Reviewer Keith Howard sent me an interesting note a few days ago that really was an eye opener for me when it comes to understanding how loud music actually gets. I am going to reprint it here.
I would like to preface this note by pointing out that a lot depends on the type of music you listen to. For example, classical music is generally very dynamic with average levels quite low but filled with big dynamic peaks. Rock music, on the other hand, is generally the opposite: lots of loud average levels with very few peaks and valleys in the sound.
This observation is important when it comes to figuring out what kind of amplifier you need and we’ll start to cover some of these needs in the coming days. Meanwhile, here’s Keith’s post.
“This is a subject close to my heart and has been for some years – so I eagerly look forward to reading what you have to say about it.
You may be aware that I wrote an article about one aspect of this for Stereophile some years ago (http://www.stereophile.com/reference/707heavy), following a three-part feature on various aspects of the subject for Hi-Fi News. In the course of my experiments, listening at only a little higher than I would consider ‘realistic’, I clipped Musical Fidelity’s most powerful amplifier of the time, rated I recall at 700W into 8 ohms continuous, when driving a pair of B&W 805 stand-mounts in a room of about 64m^3.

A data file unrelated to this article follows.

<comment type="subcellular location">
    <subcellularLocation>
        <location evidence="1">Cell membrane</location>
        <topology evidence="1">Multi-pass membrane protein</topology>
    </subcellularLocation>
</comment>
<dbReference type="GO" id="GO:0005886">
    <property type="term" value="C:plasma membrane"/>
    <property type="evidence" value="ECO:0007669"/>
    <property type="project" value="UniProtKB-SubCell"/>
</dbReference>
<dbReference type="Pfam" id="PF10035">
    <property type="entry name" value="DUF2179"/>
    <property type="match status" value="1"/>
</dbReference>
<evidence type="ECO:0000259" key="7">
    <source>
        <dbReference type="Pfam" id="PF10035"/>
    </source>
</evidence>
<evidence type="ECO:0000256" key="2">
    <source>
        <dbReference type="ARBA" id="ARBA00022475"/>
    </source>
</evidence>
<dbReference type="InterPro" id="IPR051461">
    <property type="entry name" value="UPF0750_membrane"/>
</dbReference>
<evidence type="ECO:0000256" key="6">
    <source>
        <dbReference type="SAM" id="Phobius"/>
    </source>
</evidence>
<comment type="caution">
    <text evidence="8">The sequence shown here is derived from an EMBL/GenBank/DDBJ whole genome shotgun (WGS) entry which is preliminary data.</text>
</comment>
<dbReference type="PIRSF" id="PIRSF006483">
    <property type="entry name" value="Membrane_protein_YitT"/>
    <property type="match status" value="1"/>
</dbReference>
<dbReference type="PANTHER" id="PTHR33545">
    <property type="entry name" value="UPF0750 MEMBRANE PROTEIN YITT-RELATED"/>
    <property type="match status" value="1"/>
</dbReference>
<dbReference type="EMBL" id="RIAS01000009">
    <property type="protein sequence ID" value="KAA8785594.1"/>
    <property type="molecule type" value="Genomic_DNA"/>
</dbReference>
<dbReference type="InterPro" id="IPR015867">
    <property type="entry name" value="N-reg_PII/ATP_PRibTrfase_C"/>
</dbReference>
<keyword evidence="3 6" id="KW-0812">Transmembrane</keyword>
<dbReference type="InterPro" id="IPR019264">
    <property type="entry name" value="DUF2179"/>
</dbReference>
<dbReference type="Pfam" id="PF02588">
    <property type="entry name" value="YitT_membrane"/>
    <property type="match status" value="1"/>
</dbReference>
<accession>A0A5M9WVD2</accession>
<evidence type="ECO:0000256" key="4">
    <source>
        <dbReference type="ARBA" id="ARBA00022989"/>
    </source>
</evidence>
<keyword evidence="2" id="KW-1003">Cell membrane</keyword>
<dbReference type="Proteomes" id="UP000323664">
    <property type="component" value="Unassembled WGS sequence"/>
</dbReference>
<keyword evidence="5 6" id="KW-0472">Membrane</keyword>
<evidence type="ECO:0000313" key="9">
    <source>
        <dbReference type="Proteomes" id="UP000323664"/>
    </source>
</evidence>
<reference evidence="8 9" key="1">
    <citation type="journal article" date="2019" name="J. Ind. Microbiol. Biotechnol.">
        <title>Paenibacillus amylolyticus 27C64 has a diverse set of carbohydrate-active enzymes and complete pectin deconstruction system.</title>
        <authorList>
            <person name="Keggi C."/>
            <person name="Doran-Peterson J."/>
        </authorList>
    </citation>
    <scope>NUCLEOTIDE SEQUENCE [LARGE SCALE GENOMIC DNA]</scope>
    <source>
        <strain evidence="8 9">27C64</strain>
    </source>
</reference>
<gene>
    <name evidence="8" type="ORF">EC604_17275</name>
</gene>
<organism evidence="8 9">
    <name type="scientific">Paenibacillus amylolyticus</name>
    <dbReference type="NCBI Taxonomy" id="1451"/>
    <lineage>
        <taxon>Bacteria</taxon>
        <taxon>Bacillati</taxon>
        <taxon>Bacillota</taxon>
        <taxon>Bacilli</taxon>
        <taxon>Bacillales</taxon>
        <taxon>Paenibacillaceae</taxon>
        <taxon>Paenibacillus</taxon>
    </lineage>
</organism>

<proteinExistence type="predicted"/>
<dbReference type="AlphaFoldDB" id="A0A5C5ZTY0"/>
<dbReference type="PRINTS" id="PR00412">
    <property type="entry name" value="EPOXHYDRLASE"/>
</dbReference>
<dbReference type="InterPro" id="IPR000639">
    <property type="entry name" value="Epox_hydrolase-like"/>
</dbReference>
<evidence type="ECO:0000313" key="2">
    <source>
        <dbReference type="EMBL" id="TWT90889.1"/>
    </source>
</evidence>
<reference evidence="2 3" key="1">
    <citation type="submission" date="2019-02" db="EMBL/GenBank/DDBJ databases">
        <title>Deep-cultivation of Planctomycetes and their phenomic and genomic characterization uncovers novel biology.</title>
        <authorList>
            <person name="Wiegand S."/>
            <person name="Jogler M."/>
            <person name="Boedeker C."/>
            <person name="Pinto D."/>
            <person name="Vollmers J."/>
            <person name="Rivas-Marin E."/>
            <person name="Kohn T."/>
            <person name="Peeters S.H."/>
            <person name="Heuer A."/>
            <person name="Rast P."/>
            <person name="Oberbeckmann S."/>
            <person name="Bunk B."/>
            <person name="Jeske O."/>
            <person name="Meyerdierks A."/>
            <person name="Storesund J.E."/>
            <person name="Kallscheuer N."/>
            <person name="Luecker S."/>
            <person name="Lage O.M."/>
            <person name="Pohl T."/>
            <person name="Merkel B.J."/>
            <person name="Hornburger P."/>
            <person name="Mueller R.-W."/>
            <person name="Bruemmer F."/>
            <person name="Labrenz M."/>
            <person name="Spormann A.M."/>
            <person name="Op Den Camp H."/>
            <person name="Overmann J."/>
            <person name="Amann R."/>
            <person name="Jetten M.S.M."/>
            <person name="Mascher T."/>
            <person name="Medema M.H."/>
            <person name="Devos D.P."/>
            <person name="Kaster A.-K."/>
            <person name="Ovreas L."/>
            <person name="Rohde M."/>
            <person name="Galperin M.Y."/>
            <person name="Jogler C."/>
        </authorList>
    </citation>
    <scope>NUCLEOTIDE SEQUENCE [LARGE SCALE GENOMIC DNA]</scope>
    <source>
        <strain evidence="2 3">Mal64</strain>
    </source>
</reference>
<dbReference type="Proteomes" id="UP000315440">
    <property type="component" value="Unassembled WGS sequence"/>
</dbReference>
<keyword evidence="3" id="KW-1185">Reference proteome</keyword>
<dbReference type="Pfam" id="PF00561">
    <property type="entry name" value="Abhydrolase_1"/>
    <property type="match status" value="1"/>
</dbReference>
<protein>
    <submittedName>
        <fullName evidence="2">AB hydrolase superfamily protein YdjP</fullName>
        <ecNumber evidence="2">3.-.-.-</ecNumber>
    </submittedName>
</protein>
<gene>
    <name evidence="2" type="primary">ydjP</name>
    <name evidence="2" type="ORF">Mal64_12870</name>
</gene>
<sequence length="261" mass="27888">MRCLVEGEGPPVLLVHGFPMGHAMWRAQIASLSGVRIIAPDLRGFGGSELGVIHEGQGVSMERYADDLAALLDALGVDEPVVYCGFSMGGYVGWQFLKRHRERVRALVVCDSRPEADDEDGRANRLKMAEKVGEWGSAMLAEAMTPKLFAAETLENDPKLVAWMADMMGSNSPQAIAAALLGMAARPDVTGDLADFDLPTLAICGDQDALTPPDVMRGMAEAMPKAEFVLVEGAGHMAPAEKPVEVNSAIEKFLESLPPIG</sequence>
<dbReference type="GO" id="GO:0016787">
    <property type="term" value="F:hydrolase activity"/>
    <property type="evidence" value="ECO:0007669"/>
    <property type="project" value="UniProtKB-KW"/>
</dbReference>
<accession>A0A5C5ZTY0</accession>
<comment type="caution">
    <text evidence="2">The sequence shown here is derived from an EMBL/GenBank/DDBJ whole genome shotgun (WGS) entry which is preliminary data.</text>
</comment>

I also find it ‘amusing’ that if you record a tambourine with a calibrated microphone, you find that it produces short-term peaks of around 113dB SPL at 1m. The amusing part comes when you calculate the amplifier output required to achieve this with a tweeter sensitivity of, say, 90dB.
Not many of us listen to solo tambourine, I know, but it seems not unreasonable to me to expect a hi-fi system to be able to reproduce single instruments without clipping, let alone larger musical forces. The argument that hard clipping of such short-term peaks is inaudible is hogwash – I can hear it when the tambourine recording is processed to clip at 3dB below peak level, and anyone would easily hear it at -6dB clipping. And this without any amplifier latch-up or other misbehaviour when recovering from clipping.
This was done using a piece of freeware I’ve made available on my web site (http://www.audiosignal.co.uk/freeware.html, scroll down to Clipping Simulation and clippingsimulator.zip). But you know what? I suspect that hardly anyone has tried the experiment for themselves and then come to terms with what it means.
A 5W SET does not cut the mustard even with 95dB sensitivity loudspeakers!” Thanks Keith.
In yesterday’s post I mentioned that to reach 100dB with a 90dB efficient loudspeaker, you would need 500 watts. What I left out is some valuable information: distance from the speaker. To get that 500 watts I moved the listener away from the 1 meter mark without telling you. So let me straighten this out.
Here’s a handy list you can use to help you figure out needed watts for playing music, not sine waves. These figures are all based around a 90dB efficient speaker, meaning 1 watt of sine wave power gives you 90dB at a distance of 1 meter as our reference.
If your speakers are 87dB efficient, double the above numbers. If your speakers are 93dB efficient, halve the above numbers, 96dB halve them again and so on.
How many tweeters can handle all that power? Not many, still the numbers don’t lie.
A ridiculous amount of power by anyone’s standard – except that is unless we were famed audio designer Dick Burwen whose audio system runs on 20,000 watts of power.
But then you knew this series of posts was going into la la land.
We’ll return to something reasonable tomorrow.